In an enterprise environment, publishing to live from the desktop really doesn't cut it - testing, customer approval and change tracking all require more checks, steps and environments than the usual Visual Studio or Azure tools provide.
Octopus Deploy is a NuGet-based system that allows great flexibility in managing deployments to numerous environments across multiple releases.
This session will give an introduction to Octopus Deploy, showing how it can be used to deploy a web site to a local IIS instance, a "test" server and up to Azure, and how it can be easily integrated with a CI build system to control releases.
Designing secure systems is hard. Soon, more and more of us will be working on web apps, and software as a service, so knowing about this stuff matters.
Red Gate is in the process of growing from purely standalone desktop apps into the world of writing software as a service offerings in the cloud.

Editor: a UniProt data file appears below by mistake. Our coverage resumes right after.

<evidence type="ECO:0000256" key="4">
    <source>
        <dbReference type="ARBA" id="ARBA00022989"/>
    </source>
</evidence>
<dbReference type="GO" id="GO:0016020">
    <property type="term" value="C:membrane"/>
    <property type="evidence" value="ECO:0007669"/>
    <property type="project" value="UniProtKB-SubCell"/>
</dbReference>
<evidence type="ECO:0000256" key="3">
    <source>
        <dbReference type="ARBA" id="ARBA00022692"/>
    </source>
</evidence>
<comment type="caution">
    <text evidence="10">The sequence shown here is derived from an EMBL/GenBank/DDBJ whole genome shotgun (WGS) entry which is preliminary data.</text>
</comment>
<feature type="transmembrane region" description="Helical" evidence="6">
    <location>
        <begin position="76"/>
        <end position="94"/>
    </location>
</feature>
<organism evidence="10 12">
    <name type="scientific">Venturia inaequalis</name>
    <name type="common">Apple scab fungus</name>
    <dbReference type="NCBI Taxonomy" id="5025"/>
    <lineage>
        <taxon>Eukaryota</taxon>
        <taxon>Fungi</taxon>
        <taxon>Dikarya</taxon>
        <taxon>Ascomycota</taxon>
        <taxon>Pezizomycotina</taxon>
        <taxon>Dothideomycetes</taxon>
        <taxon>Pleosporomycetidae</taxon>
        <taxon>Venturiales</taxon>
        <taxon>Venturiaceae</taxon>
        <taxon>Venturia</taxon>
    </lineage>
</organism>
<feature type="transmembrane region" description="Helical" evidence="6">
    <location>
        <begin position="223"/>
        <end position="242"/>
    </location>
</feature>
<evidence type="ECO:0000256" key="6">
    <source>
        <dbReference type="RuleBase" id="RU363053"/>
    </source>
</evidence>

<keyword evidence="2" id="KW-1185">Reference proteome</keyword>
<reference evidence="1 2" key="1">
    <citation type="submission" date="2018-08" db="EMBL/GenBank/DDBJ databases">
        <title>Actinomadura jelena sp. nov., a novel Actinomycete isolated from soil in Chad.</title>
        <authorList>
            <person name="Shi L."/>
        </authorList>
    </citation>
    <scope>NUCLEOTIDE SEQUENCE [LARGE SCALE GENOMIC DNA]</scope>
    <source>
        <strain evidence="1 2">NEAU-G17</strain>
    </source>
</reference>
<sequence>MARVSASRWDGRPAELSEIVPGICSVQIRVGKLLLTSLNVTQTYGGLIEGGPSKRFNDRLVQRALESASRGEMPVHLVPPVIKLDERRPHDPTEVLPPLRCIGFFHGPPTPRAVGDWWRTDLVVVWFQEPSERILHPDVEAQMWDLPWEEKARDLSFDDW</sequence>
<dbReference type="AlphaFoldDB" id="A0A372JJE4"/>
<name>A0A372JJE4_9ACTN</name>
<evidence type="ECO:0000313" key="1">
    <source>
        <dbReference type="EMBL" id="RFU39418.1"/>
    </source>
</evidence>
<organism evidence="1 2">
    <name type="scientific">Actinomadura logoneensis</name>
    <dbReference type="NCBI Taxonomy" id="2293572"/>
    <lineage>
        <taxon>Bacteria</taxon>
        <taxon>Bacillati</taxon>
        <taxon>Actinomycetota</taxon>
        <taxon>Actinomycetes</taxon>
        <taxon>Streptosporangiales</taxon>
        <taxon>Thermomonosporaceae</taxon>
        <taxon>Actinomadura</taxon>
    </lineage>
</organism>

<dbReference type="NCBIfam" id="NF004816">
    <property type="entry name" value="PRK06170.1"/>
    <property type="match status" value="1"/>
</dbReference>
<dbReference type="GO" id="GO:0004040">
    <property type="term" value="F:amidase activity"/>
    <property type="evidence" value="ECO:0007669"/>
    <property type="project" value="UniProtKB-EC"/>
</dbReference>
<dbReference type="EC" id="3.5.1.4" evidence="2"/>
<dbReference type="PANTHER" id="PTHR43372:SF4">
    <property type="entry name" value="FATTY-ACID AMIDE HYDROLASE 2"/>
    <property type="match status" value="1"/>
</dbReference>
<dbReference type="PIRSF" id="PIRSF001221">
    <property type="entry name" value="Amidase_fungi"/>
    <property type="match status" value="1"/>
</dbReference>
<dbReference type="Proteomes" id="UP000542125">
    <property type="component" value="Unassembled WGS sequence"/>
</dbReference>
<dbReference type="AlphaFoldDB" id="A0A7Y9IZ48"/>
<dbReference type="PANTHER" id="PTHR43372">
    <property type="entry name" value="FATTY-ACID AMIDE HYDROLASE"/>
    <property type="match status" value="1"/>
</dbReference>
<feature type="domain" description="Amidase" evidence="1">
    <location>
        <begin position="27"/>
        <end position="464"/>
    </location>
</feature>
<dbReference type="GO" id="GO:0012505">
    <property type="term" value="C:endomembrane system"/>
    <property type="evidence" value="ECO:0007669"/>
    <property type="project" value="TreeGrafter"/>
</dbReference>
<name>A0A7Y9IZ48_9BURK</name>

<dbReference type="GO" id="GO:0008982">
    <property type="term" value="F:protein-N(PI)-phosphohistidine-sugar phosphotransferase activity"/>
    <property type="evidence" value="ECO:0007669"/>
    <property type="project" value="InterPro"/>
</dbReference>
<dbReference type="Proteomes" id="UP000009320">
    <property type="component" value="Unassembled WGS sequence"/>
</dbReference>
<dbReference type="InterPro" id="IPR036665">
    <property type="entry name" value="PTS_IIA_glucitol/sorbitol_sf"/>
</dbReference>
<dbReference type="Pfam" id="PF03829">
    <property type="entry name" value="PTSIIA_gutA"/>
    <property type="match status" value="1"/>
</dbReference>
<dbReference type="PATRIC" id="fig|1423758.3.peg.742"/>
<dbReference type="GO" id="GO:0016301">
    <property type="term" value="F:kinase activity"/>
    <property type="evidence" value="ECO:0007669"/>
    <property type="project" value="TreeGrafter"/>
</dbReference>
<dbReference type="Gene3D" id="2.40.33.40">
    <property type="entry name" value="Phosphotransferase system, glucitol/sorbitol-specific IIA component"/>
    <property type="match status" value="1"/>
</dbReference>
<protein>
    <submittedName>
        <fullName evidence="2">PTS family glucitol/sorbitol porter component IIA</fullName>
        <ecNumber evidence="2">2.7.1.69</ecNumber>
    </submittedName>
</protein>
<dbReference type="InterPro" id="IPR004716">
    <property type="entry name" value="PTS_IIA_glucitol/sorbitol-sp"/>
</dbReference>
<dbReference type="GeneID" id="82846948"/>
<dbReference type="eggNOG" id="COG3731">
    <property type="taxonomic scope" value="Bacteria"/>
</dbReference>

As part of that journey we’ve been making mistakes and learning as we go.
This session is a nice introduction to security with lots of examples from things that we’ve learnt along our way. It’ll cover the basics of thinking like an attacker, things you might expect your framework to do for you automatically but actually it doesn’t like CSRF vulnerabilities, to proposed “features” that might make the software easier to use and more awesome, but also makes an attacker’s job much easier as well.
A deep dive into the shallow end of Angular JS. This is an intro into Google's wonderful JS framework. We'll paddle about in the syntax, let the markup nibble our toes and we'll wallow in the power of our new found client-side MVC. Angular JS brings you all sorts of goodness that Backbone and Knockout can only dream of. We'll build stuff and play with stuff. You'll love it.
The new Async features come along with the very useful WhenAll and WhenAny methods to execute sets of tasks.